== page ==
Debated Memorial Hall mural uncovered


Mural inside Memorial Hall will soon be covered up. Tuesday, November 24, 2015 in Lexington, Ky. Photo by Joel Repoley | Staff 

Matt Smith

Following nearly a year of debate, the controversial mural depicting slaves in the foyer of Memorial Hall will be uncovered, according to an announcement by President Eli Capilouto.

However, there will be some strings attached to the uncovering of the now-prominent piece of art. In addition to the existing mural, more content will be added to Memorial Hall that provides “a larger narrative of our history, our aspirations, our shortcomings and the progress we must still make,” said Capilouto in his blog posting last Thursday.

Created in 1934 by Ann Rice O’Hanlon, a UK student at the time, the mural depicts African-American slaves working with crops in a field, among other images. Following calls for the mural’s ouster last fall, the university instead decided to temporarily cover up the visual, delaying a final decision on the controversy.

Kahlil Baker, director of UK’s Martin Luther King Center, downplayed the significance of the issue, while also stressing the importance of more context.

“Most important to recognize, as Dr. Capilouto points out, is that the mural was not among the more significant issues that were raised by students,” Baker said. “Wherever any of us stand on the mural, it is important to have context and dialogue to dig into these perspectives and the others that exist.”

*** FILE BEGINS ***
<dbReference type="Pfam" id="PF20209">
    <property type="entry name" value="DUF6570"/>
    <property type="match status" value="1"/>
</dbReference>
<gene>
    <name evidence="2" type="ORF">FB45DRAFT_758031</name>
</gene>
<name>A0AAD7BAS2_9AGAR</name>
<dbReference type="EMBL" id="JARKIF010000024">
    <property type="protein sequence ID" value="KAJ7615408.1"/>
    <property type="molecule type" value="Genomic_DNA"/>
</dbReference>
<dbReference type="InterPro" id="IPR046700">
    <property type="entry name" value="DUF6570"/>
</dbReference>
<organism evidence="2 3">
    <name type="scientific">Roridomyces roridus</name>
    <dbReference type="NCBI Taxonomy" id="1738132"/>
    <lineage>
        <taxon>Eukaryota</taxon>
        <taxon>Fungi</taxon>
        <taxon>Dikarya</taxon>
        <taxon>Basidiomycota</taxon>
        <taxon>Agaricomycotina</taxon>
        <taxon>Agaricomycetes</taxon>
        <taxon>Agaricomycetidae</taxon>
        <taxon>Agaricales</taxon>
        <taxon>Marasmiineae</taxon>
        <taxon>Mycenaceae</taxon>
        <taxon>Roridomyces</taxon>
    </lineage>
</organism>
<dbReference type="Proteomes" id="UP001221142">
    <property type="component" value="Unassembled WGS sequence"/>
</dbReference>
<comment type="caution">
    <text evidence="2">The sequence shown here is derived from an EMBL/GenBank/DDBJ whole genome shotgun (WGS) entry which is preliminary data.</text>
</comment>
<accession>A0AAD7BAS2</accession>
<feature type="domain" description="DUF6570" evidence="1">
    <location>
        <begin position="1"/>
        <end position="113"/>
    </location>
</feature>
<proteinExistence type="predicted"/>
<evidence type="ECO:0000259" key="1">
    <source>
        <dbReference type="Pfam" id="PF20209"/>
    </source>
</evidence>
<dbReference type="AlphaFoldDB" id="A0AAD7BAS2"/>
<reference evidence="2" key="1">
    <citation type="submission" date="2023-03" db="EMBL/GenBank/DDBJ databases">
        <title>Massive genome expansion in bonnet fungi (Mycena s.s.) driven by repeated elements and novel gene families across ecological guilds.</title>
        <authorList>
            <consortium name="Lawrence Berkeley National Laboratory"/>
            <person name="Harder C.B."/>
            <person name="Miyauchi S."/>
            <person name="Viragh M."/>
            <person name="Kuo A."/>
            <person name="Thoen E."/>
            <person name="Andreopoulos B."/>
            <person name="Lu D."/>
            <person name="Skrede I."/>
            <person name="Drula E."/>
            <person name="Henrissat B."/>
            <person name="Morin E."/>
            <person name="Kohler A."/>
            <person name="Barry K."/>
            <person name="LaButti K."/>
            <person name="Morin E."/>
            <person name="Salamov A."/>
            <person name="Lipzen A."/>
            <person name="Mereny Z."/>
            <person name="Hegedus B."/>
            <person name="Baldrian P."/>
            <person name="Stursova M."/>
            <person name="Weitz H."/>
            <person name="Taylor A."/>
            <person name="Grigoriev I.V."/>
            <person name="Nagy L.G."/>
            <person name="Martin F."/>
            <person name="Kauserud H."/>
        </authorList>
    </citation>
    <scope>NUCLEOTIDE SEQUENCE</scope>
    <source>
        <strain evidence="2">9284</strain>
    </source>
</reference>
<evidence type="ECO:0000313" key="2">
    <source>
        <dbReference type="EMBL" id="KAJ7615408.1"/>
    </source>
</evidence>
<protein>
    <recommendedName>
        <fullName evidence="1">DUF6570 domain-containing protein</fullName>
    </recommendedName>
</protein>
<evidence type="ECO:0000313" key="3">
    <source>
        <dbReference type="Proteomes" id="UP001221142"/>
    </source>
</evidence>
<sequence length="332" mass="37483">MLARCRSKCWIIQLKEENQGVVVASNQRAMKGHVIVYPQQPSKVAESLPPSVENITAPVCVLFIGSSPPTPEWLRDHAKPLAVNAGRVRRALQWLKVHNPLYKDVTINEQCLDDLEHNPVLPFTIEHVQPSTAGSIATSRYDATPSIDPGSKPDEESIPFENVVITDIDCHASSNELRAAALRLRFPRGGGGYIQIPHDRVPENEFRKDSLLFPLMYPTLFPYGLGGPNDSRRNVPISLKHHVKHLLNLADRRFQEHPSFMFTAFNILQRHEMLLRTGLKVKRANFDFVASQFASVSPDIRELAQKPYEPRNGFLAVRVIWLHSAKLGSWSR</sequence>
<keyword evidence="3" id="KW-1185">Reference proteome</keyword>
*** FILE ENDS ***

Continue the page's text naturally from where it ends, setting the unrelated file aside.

The committee’s final decision seems to be a compromise that was designed to appease both sides, as many thought that the history of slavery in America should remain on full display. Those of this opinion got their wish, as did those who believed that more history and context was necessary.

Related: UK to uncover Memorial Hall mural

Frank X. Walker, Kentucky’s first African-American Poet Laurete and an English professor at UK, was pleased with the university’s action on the matter. Walker was one of the more than 100 faculty members to send a letter to Capilouto last year, advocating for a more racially inclusive climate and diverse university.

“I’m pleased that it’s moving forward,” Walker said, describing the decision. “ As an artist, an activist and an educator, it’s important that the whole story be told. Now we need to put as much energy into the other challenges students raised regarding surviving at UK.”

According to Walker, when he was a student at UK in the late 1970s and early 1980s, the mural was still stoking controversy. He credits the current leadership for moving the ball forward in a way that past university leaders were not able to do.

“We have an administration that is actually willing to find a solution, unlike in past years,” Walker said. 

Rowan Reid, president of the Student Government Association, told the Kernel that the process of collecting information and opinions on the matter has just begun.

“We are working diligently to collect various student opinions to help us make an informed decision on the subject,” Reid said.

Reid said a resolution will be written on the decision in the Academic and Student Affairs committee on Sept. 14, with the full senate voting on the resolution on Sept. 21.